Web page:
Monday, January 4, 2010

BLM announces yet another wild horse roundup

Carrol Abel

Public comments on the Eagle roundup will be accepted until January 27!

Amid mounting protest and the legal wranglings of the highly controversial Calico Complex roundup, Bureau of Land Management officials  have chosen to announce yet another roundup of wild horses to take place in February of this year. A Preliminary Environmental Assessment of the Eagle Herd Management Area capture plan along the Nevada/Utah border targets 545 wild horses for capture and removal.  Fifty will be removed from private lands.  An additional 92 horses will be removed from two adjacent Utah Herd Management Areas (HMA's) in the process.
The reason stated as need for the roundup repeats the BLM mantra of "thriving natural ecological balance" though there seems to be no one who can truly define the term.
The remaining population of 100 animals appears to confirm wild horse advocate concerns about genetic viability of  America's wild horse herds.  Past explanations by BLM personnel point to migrating patterns that bring about the mingling of horses from different HMA's as a factor in maintaining herd viability.  The two adjacent Utah HMA's will be left with populations of 15 and 30 wild horses.  A genetic pool of 145 animals raises a red flag  in the scientific community.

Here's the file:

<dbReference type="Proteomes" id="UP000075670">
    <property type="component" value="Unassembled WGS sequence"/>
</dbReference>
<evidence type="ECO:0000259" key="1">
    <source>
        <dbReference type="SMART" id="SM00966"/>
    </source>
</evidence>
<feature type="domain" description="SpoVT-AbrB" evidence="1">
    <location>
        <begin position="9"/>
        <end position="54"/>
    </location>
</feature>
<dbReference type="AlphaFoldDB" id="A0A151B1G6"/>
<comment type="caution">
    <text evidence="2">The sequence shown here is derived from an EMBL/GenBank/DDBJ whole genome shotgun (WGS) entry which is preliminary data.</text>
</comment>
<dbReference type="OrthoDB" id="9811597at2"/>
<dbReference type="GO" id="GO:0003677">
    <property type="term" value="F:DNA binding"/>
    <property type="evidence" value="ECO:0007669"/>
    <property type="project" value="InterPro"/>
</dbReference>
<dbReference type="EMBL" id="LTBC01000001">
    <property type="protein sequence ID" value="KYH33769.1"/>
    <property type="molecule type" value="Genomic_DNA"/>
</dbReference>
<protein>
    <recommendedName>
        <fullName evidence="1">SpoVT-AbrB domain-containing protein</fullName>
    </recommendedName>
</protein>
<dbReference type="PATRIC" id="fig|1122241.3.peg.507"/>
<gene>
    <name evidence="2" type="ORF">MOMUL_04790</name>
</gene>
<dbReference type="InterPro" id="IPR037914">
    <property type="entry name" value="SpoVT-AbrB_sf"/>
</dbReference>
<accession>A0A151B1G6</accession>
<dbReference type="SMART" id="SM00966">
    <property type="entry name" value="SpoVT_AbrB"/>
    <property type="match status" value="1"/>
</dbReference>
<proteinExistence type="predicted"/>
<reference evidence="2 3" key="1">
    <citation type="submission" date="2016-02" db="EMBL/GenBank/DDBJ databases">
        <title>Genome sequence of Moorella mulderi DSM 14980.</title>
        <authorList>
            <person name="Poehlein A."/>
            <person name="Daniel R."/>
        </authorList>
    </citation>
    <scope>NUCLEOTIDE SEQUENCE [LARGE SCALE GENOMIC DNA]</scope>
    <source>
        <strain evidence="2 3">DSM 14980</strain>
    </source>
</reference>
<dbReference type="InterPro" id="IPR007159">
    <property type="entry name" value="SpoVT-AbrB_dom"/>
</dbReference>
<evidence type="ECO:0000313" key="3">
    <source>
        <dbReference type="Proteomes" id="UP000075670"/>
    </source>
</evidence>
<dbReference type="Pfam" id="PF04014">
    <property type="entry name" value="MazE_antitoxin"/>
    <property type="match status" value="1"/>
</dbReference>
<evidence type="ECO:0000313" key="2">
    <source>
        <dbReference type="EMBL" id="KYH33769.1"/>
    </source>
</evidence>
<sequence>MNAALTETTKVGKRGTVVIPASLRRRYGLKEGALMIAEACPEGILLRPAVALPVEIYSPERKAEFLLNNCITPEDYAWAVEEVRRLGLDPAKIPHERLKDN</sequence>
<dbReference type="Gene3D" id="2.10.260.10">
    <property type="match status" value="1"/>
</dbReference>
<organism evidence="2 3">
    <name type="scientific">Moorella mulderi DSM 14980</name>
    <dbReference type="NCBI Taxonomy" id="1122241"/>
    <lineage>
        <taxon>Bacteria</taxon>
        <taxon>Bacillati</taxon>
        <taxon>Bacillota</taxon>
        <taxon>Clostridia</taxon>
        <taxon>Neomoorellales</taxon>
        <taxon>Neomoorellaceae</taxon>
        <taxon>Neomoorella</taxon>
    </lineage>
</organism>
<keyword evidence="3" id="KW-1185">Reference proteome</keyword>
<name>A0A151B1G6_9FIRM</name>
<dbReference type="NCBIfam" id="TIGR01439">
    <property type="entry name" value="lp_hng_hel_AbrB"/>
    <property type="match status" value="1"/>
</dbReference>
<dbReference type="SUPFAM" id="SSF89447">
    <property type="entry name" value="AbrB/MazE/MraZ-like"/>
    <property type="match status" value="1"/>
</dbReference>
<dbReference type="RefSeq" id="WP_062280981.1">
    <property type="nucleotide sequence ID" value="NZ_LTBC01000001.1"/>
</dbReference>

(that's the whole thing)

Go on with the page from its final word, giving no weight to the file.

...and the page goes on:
This topic is of particular relevance to the Wild Horse and Burro Program because the majority of wild equid populations managed by the BLM are kept at population sizes that are small enough for the loss of genetic variation to be a real concern.  Because a loss of genetic variability can lead to a reduction in fertility or viability of individuals in a population, it is critical that genetic considerations be included in management plans for wild equid populations.  -  "Genetic Variation in Horse Populations" E. Gus Cothran, PhD, Department of Veterinary Science, University of Kentucky
Genetic viability is no longer an issue in HMA's that have had the horses removed altogether.  The BLM does not deny the practice of "zeroing out" wild horse herds.  As of March of last year BLM website pages  admit to 15 such HMA's in Nevada alone.  Fifteen additional HMA's have been combined to create only six.  These combined areas show a tremendous loss of acreage available for use by wild horses, the Eagle HMA being one.  Investigation reveals no BLM denial of accusations that over 19 million acres of land mandated for use by wild horses  have disappeared since 1971.
Protesters throughout the country are asking for an immediate moratorium on wild horse roundups and Congressional intervention to clean up the mess in BLM's  Wild Horse and Burro Program  which was originally intended to protect American herds.
Public comments on the Eagle roundup will be accepted until January 27.  Written comments can be mailed to: BLM ELY District office, HC 33 Box 33500, Ely, Nv 89301   attn: Mary D'Aversa, Schell Field Manager.  Comments can also be e-mailed to:
BLM officials were not available for comment prior to publishing this report.

For more info: 
   Time to "rein In" BLM's wild horse and burro program


No comments:

Post a Comment